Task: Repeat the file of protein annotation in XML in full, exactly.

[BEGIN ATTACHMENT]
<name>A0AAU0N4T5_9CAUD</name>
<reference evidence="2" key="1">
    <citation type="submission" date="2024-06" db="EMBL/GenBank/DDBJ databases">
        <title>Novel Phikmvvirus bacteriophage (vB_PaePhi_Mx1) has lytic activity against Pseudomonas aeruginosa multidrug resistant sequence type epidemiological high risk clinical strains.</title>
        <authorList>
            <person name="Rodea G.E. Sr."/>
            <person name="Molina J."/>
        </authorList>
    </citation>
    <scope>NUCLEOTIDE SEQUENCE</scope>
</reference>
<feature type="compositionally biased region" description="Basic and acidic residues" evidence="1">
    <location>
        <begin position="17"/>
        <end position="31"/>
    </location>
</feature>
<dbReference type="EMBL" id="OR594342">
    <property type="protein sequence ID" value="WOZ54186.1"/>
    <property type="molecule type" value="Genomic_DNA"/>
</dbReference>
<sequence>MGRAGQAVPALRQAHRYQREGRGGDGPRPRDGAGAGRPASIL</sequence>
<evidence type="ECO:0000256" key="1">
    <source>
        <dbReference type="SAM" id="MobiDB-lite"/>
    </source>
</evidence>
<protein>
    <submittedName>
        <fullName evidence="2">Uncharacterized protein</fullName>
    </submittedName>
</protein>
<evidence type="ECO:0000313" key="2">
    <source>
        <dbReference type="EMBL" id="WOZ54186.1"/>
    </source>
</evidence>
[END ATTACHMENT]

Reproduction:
<name>A0AAU0N4T5_9CAUD</name>
<reference evidence="2" key="1">
    <citation type="submission" date="2024-06" db="EMBL/GenBank/DDBJ databases">
        <title>Novel Phikmvvirus bacteriophage (vB_PaePhi_Mx1) has lytic activity against Pseudomonas aeruginosa multidrug resistant sequence type epidemiological high risk clinical strains.</title>
        <authorList>
            <person name="Rodea G.E. Sr."/>
            <person name="Molina J."/>
        </authorList>
    </citation>
    <scope>NUCLEOTIDE SEQUENCE</scope>
</reference>
<feature type="compositionally biased region" description="Basic and acidic residues" evidence="1">
    <location>
        <begin position="17"/>
        <end position="31"/>
    </location>
</feature>
<dbReference type="EMBL" id="OR594342">
    <property type="protein sequence ID" value="WOZ54186.1"/>
    <property type="molecule type" value="Genomic_DNA"/>
</dbReference>
<sequence>MGRAGQAVPALRQAHRYQREGRGGDGPRPRDGAGAGRPASIL</sequence>
<evidence type="ECO:0000256" key="1">
    <source>
        <dbReference type="SAM" id="MobiDB-lite"/>
    </source>
</evidence>
<protein>
    <submittedName>
        <fullName evidence="2">Uncharacterized protein</fullName>
    </submittedName>
</protein>
<evidence type="ECO:0000313" key="2">
    <source>
        <dbReference type="EMBL" id="WOZ54186.1"/>
    </source>
</evidence>